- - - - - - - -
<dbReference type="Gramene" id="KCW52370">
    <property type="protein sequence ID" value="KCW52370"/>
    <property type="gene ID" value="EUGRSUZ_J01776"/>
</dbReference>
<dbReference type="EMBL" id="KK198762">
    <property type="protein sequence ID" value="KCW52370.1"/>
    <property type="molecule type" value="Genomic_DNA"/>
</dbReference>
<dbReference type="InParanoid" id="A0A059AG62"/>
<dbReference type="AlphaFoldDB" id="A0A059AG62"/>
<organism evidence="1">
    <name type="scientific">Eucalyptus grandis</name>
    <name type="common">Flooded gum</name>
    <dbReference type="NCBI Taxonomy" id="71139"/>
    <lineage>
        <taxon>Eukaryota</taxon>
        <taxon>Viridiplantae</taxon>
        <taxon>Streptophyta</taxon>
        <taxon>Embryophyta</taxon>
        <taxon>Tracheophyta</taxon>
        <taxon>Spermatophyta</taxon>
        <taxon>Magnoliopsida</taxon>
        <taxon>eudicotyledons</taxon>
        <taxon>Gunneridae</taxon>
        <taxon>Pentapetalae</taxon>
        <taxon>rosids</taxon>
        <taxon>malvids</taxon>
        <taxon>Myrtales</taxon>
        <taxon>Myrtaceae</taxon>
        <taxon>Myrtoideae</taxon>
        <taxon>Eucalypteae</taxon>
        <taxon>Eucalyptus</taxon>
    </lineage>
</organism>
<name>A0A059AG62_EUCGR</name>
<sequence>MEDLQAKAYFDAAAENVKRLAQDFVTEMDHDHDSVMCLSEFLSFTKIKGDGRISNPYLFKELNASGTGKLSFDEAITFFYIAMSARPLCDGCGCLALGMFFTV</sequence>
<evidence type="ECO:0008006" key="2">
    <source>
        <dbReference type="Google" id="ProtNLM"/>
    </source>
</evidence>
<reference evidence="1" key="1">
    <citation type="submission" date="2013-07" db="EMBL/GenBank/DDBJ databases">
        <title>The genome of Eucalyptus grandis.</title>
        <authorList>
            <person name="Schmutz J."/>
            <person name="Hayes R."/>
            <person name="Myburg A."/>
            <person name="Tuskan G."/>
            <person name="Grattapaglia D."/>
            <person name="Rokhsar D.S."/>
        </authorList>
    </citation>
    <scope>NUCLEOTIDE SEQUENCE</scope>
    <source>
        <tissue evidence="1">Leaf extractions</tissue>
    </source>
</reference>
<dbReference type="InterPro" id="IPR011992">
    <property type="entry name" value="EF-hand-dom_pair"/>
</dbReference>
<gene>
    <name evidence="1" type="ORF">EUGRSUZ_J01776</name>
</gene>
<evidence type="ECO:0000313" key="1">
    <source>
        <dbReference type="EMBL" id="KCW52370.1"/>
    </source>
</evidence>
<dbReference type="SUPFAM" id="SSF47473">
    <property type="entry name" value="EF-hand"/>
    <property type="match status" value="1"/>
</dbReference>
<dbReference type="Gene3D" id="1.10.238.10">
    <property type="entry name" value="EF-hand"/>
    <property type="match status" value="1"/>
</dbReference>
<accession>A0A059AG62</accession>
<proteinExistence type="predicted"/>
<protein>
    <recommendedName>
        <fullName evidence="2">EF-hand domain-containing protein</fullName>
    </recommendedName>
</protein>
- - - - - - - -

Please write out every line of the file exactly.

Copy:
<dbReference type="Gramene" id="KCW52370">
    <property type="protein sequence ID" value="KCW52370"/>
    <property type="gene ID" value="EUGRSUZ_J01776"/>
</dbReference>
<dbReference type="EMBL" id="KK198762">
    <property type="protein sequence ID" value="KCW52370.1"/>
    <property type="molecule type" value="Genomic_DNA"/>
</dbReference>
<dbReference type="InParanoid" id="A0A059AG62"/>
<dbReference type="AlphaFoldDB" id="A0A059AG62"/>
<organism evidence="1">
    <name type="scientific">Eucalyptus grandis</name>
    <name type="common">Flooded gum</name>
    <dbReference type="NCBI Taxonomy" id="71139"/>
    <lineage>
        <taxon>Eukaryota</taxon>
        <taxon>Viridiplantae</taxon>
        <taxon>Streptophyta</taxon>
        <taxon>Embryophyta</taxon>
        <taxon>Tracheophyta</taxon>
        <taxon>Spermatophyta</taxon>
        <taxon>Magnoliopsida</taxon>
        <taxon>eudicotyledons</taxon>
        <taxon>Gunneridae</taxon>
        <taxon>Pentapetalae</taxon>
        <taxon>rosids</taxon>
        <taxon>malvids</taxon>
        <taxon>Myrtales</taxon>
        <taxon>Myrtaceae</taxon>
        <taxon>Myrtoideae</taxon>
        <taxon>Eucalypteae</taxon>
        <taxon>Eucalyptus</taxon>
    </lineage>
</organism>
<name>A0A059AG62_EUCGR</name>
<sequence>MEDLQAKAYFDAAAENVKRLAQDFVTEMDHDHDSVMCLSEFLSFTKIKGDGRISNPYLFKELNASGTGKLSFDEAITFFYIAMSARPLCDGCGCLALGMFFTV</sequence>
<evidence type="ECO:0008006" key="2">
    <source>
        <dbReference type="Google" id="ProtNLM"/>
    </source>
</evidence>
<reference evidence="1" key="1">
    <citation type="submission" date="2013-07" db="EMBL/GenBank/DDBJ databases">
        <title>The genome of Eucalyptus grandis.</title>
        <authorList>
            <person name="Schmutz J."/>
            <person name="Hayes R."/>
            <person name="Myburg A."/>
            <person name="Tuskan G."/>
            <person name="Grattapaglia D."/>
            <person name="Rokhsar D.S."/>
        </authorList>
    </citation>
    <scope>NUCLEOTIDE SEQUENCE</scope>
    <source>
        <tissue evidence="1">Leaf extractions</tissue>
    </source>
</reference>
<dbReference type="InterPro" id="IPR011992">
    <property type="entry name" value="EF-hand-dom_pair"/>
</dbReference>
<gene>
    <name evidence="1" type="ORF">EUGRSUZ_J01776</name>
</gene>
<evidence type="ECO:0000313" key="1">
    <source>
        <dbReference type="EMBL" id="KCW52370.1"/>
    </source>
</evidence>
<dbReference type="SUPFAM" id="SSF47473">
    <property type="entry name" value="EF-hand"/>
    <property type="match status" value="1"/>
</dbReference>
<dbReference type="Gene3D" id="1.10.238.10">
    <property type="entry name" value="EF-hand"/>
    <property type="match status" value="1"/>
</dbReference>
<accession>A0A059AG62</accession>
<proteinExistence type="predicted"/>
<protein>
    <recommendedName>
        <fullName evidence="2">EF-hand domain-containing protein</fullName>
    </recommendedName>
</protein>